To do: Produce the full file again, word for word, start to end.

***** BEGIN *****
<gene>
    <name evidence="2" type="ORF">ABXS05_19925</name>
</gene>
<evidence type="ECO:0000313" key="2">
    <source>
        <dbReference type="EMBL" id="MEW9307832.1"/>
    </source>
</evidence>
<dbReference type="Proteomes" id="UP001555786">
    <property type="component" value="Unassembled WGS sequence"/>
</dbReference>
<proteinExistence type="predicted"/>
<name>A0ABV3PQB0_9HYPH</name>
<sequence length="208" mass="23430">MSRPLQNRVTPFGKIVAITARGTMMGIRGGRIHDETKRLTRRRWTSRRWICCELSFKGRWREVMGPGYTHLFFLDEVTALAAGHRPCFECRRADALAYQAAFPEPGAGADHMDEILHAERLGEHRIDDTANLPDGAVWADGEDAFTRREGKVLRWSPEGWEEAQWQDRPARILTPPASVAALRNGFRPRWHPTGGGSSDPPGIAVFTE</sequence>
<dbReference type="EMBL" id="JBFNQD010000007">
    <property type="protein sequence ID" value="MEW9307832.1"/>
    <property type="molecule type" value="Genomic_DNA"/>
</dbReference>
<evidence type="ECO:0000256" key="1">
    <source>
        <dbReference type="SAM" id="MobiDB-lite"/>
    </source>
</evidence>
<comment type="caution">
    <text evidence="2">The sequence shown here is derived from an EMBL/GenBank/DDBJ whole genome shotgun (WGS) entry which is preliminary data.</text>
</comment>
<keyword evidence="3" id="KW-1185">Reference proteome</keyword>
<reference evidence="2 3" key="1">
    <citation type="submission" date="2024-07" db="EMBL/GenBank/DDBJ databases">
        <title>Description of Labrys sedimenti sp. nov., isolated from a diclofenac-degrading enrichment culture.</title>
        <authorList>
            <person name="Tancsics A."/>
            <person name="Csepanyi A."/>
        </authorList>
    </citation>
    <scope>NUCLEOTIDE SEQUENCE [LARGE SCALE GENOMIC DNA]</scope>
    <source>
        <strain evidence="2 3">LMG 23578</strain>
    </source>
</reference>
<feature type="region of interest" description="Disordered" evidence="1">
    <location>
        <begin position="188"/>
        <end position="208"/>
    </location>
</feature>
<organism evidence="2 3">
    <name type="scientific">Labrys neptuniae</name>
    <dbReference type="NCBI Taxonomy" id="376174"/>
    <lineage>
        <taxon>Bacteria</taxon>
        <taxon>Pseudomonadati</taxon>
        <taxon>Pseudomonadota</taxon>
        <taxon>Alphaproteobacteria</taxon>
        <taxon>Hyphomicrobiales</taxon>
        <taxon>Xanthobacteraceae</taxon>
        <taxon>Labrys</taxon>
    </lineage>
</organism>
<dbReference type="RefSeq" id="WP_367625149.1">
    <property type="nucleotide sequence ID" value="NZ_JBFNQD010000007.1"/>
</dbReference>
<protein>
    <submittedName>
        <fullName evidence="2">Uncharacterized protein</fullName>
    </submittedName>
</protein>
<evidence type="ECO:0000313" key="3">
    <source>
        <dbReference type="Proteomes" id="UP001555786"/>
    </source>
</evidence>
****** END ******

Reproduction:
<gene>
    <name evidence="2" type="ORF">ABXS05_19925</name>
</gene>
<evidence type="ECO:0000313" key="2">
    <source>
        <dbReference type="EMBL" id="MEW9307832.1"/>
    </source>
</evidence>
<dbReference type="Proteomes" id="UP001555786">
    <property type="component" value="Unassembled WGS sequence"/>
</dbReference>
<proteinExistence type="predicted"/>
<name>A0ABV3PQB0_9HYPH</name>
<sequence length="208" mass="23430">MSRPLQNRVTPFGKIVAITARGTMMGIRGGRIHDETKRLTRRRWTSRRWICCELSFKGRWREVMGPGYTHLFFLDEVTALAAGHRPCFECRRADALAYQAAFPEPGAGADHMDEILHAERLGEHRIDDTANLPDGAVWADGEDAFTRREGKVLRWSPEGWEEAQWQDRPARILTPPASVAALRNGFRPRWHPTGGGSSDPPGIAVFTE</sequence>
<dbReference type="EMBL" id="JBFNQD010000007">
    <property type="protein sequence ID" value="MEW9307832.1"/>
    <property type="molecule type" value="Genomic_DNA"/>
</dbReference>
<evidence type="ECO:0000256" key="1">
    <source>
        <dbReference type="SAM" id="MobiDB-lite"/>
    </source>
</evidence>
<comment type="caution">
    <text evidence="2">The sequence shown here is derived from an EMBL/GenBank/DDBJ whole genome shotgun (WGS) entry which is preliminary data.</text>
</comment>
<keyword evidence="3" id="KW-1185">Reference proteome</keyword>
<reference evidence="2 3" key="1">
    <citation type="submission" date="2024-07" db="EMBL/GenBank/DDBJ databases">
        <title>Description of Labrys sedimenti sp. nov., isolated from a diclofenac-degrading enrichment culture.</title>
        <authorList>
            <person name="Tancsics A."/>
            <person name="Csepanyi A."/>
        </authorList>
    </citation>
    <scope>NUCLEOTIDE SEQUENCE [LARGE SCALE GENOMIC DNA]</scope>
    <source>
        <strain evidence="2 3">LMG 23578</strain>
    </source>
</reference>
<feature type="region of interest" description="Disordered" evidence="1">
    <location>
        <begin position="188"/>
        <end position="208"/>
    </location>
</feature>
<organism evidence="2 3">
    <name type="scientific">Labrys neptuniae</name>
    <dbReference type="NCBI Taxonomy" id="376174"/>
    <lineage>
        <taxon>Bacteria</taxon>
        <taxon>Pseudomonadati</taxon>
        <taxon>Pseudomonadota</taxon>
        <taxon>Alphaproteobacteria</taxon>
        <taxon>Hyphomicrobiales</taxon>
        <taxon>Xanthobacteraceae</taxon>
        <taxon>Labrys</taxon>
    </lineage>
</organism>
<dbReference type="RefSeq" id="WP_367625149.1">
    <property type="nucleotide sequence ID" value="NZ_JBFNQD010000007.1"/>
</dbReference>
<protein>
    <submittedName>
        <fullName evidence="2">Uncharacterized protein</fullName>
    </submittedName>
</protein>
<evidence type="ECO:0000313" key="3">
    <source>
        <dbReference type="Proteomes" id="UP001555786"/>
    </source>
</evidence>